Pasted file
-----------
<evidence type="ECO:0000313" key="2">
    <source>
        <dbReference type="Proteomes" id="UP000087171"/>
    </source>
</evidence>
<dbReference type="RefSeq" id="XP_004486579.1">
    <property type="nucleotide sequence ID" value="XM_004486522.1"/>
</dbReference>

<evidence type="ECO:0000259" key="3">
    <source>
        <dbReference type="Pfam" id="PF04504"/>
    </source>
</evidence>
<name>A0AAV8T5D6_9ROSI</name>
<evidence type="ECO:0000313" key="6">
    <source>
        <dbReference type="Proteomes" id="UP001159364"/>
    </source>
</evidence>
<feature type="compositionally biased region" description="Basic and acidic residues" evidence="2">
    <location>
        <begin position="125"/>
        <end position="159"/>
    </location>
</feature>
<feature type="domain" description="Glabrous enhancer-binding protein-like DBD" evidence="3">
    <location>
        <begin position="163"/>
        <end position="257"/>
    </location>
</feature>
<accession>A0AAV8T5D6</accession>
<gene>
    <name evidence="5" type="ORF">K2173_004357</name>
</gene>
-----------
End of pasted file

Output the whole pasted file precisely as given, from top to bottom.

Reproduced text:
<evidence type="ECO:0000313" key="2">
    <source>
        <dbReference type="Proteomes" id="UP000087171"/>
    </source>
</evidence>
<dbReference type="RefSeq" id="XP_004486579.1">
    <property type="nucleotide sequence ID" value="XM_004486522.1"/>
</dbReference>

<evidence type="ECO:0000259" key="3">
    <source>
        <dbReference type="Pfam" id="PF04504"/>
    </source>
</evidence>
<name>A0AAV8T5D6_9ROSI</name>
<evidence type="ECO:0000313" key="6">
    <source>
        <dbReference type="Proteomes" id="UP001159364"/>
    </source>
</evidence>
<feature type="compositionally biased region" description="Basic and acidic residues" evidence="2">
    <location>
        <begin position="125"/>
        <end position="159"/>
    </location>
</feature>
<feature type="domain" description="Glabrous enhancer-binding protein-like DBD" evidence="3">
    <location>
        <begin position="163"/>
        <end position="257"/>
    </location>
</feature>
<accession>A0AAV8T5D6</accession>
<gene>
    <name evidence="5" type="ORF">K2173_004357</name>
</gene>